By a News Reporter-Staff News Editor at Biotech Week -- Investigators publish new report on Biosensing. According to news reporting from Milan, Italy, by NewsRx journalists, research stated, "Current sensing readout is one of the most frequent techniques used in biosensing due to the charge-transfer phenomena occurring at solid-liquid interfaces. The development of novel nanodevices for biosensing determines new challenges for electronic interface design based on current sensing, especially when compact and efficient arrays need to be organized, such as in recent trends of rapid label-free electronic detection of DNA synthesis."
The news correspondents obtained a quote from the research from Technical University, "This paper will review the basic noise limitations of current sensing interfaces with particular emphasis on integrated CMOS technology. Starting from the basic theory, the paper presents, investigates and compares charge-sensitive amplifier architectures used in both continuous-time and discrete-time approaches, along with their design trade-offs involving noise floor, sensitivity to stray capacitance and bandwidth. The ultimate goal of this review is providing analog designers with helpful design rules and analytical tools."
According to the news reporters, the research concluded: "Also, in order to present a comprehensive overview of the state-of-the-art, the most relevant papers recently appeared in the literature about this topic are discussed and compared."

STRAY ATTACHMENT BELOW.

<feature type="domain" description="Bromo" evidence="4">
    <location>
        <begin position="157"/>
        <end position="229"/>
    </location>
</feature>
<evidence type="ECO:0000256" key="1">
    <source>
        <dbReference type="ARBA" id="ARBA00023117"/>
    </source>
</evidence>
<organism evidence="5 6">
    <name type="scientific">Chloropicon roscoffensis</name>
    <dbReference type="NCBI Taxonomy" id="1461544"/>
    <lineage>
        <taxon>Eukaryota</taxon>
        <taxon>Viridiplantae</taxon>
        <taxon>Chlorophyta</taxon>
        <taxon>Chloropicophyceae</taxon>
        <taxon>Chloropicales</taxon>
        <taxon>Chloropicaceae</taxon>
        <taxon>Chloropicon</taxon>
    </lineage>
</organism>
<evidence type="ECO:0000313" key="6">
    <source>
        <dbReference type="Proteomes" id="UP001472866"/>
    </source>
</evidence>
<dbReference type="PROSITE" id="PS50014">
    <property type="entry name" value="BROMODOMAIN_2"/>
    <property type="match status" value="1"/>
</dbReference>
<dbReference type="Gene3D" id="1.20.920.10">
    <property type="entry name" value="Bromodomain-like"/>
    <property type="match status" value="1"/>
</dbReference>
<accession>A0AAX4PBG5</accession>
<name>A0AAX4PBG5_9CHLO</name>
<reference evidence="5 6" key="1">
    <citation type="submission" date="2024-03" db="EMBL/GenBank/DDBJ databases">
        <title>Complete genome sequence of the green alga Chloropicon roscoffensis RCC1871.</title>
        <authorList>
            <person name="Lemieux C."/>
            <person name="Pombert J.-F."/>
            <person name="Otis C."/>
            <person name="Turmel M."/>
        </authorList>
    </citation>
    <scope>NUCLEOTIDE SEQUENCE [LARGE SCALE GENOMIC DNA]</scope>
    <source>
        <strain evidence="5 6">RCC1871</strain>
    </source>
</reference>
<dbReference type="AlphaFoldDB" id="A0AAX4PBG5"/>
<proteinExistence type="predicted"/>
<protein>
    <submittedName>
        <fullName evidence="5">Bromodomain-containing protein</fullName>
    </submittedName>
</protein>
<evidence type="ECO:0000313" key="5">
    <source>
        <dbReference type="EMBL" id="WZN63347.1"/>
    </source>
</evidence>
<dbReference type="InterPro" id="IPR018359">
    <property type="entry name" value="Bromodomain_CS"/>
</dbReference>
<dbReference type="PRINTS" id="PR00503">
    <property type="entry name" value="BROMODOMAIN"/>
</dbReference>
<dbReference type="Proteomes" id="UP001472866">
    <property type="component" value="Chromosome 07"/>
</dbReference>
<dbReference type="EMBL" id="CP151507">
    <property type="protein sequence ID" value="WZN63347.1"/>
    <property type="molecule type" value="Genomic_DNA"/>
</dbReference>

For more information on this research see: Noise Limits of CMOS Current Interfaces for Biosensors: A Review. IEEE Transactions on Biomedical Circuits and Systems, 2014;8(2):278-292. IEEE Transactions on Biomedical Circuits and Systems can be contacted at: Ieee-Inst Electrical Electronics Engineers Inc, 445 Hoes Lane, Piscataway, NJ 08855-4141, USA. (Institute of Electrical and Electronics Engineers - www.ieee.org/; IEEE Transactions on Biomedical Circuits and Systems - ieeexplore.ieee.org/xpl/RecentIssue.jsp?punumber=4156126)
Our news journalists report that additional information may be obtained by contacting M. Crescentini, Politecn Milan, Dipartimento Elettron Informaz & Bioingn, I-20133 Milan, Italy. Additional authors for this research include M. Bennati, M. Carminati and M. Tartagni (see also Biosensing).
Keywords for this news article include: Milan, Italy, Europe, Biosensing, Bioengineering, Bionanotechnology, Nanobiotechnology
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